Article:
Just as the plane taxis for take-off, Archer arrives in a Humvee with a bunch of cop cars and a police helicopter in support and plays chicken with Castor's jet. That's when the stewardess reveals she is also an FBI agent.

The scene

Archer seems hellbent on either ramming the jet or forcing it off the runway until he realizes the agent onboard has been grabbed by Castor (it's never explained how she on the plane in such short notice, but hey-ho, this is "Face/Off"). After Castor kills her and throws her body onto the tarmac Archer goes even more gung-ho, commandeering the police chopper and trying to stop Castor's ride from taking off by using the landing skids to force down the plane's wing flaps.

Castor is enraged and takes a few pot shots at Archer with his pistols, and Archer responds in kind by shooting out one of the aircraft's engines. Now unable to take off, Castor callously murders the pilot and grabs the controls, but can't stop the plane veering off the runway into a hangar which, judging by the sparkly pyrotechnics and whistling sound effects, also doubles as a fireworks factory.

A desperate firefight ensues inside the hangar, with Castor reveling in a little trademark John Woo double-fisted pistol action, diving through the air with both guns blazing. Pollux is captured during the mayhem and Castor and Archer end up in a face-off (see what they did there?). When Castor realizes he's out of bullets, he tries distracting Archer with a little bad singing before pulling a knife. Archer is ready for him, and kicks him in front of a jet engine, sending Castor hurtling down a wind tunnel and knocking him into a coma.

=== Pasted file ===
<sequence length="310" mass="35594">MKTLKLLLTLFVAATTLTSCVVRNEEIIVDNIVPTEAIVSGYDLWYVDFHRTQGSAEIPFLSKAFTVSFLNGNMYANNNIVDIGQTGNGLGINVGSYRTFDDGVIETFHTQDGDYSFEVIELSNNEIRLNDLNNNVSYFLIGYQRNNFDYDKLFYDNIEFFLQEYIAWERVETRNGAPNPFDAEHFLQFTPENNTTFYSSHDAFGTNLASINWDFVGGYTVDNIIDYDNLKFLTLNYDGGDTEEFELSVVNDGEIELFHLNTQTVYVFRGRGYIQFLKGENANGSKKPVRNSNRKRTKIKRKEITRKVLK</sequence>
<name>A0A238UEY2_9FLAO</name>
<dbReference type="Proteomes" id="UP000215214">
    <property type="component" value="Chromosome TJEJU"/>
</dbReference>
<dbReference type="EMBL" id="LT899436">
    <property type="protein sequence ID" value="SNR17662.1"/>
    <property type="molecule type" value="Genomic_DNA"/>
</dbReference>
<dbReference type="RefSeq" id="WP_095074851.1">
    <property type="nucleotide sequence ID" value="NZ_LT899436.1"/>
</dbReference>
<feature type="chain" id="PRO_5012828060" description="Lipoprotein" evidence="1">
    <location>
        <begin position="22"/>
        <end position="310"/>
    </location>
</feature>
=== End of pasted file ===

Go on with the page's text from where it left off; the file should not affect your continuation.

This all sets the scene for the outrageous central conceit of "Face/Off:" With the clock ticking, Archer must undergo a face-swap transplant with Castor and infiltrate a maximum security prison to extract the location of the bomb from Pollux.

How Travolta used his knowledge of aircraft for the choice of jet

John Woo, the Hong Kong action auteur who made his name with over-the-top shooters like "Hard Boiled" and "Bullet in the Head," had already made the leap to big American action movies with "Hard Target" and also directing Travolta in another delicious bad guy role in "Broken Arrow." Those films were just a warm-up for "Face/Off," which remains his Hollywood masterpiece.

It's big, loud, glossy, and extremely silly, and the best bit is that the high concept allows Cage and Travolta to mimic each other's mannerisms once their characters swapped faces. It's a film that barely pauses for breath and pays only the occasional nod to reality, which is where Travolta's expertise in aircraft came in handy for Castor's thwarted getaway vehicle. He said in an interview:

"I chose the jet that was used, it was a JetStar and I chose it for many different reasons, but I thought that for the purposes in this film, they needed to use that one ... It's sinister-looking and they're easy to duplicate in a mock-up, and you'd be smart to use it."

To a layman like me, the choice of plane doesn't make a huge amount of difference to the opening set piece of the most flamboyantly goofy action movie of the '90s, but since Travolta once owned a Lockheed JetStar like the one featured, I'm not going to argue. I guess it does appear a little sinister: if you squint hard enough, it kind of looks like it's wearing a cool pair of wraparound shades.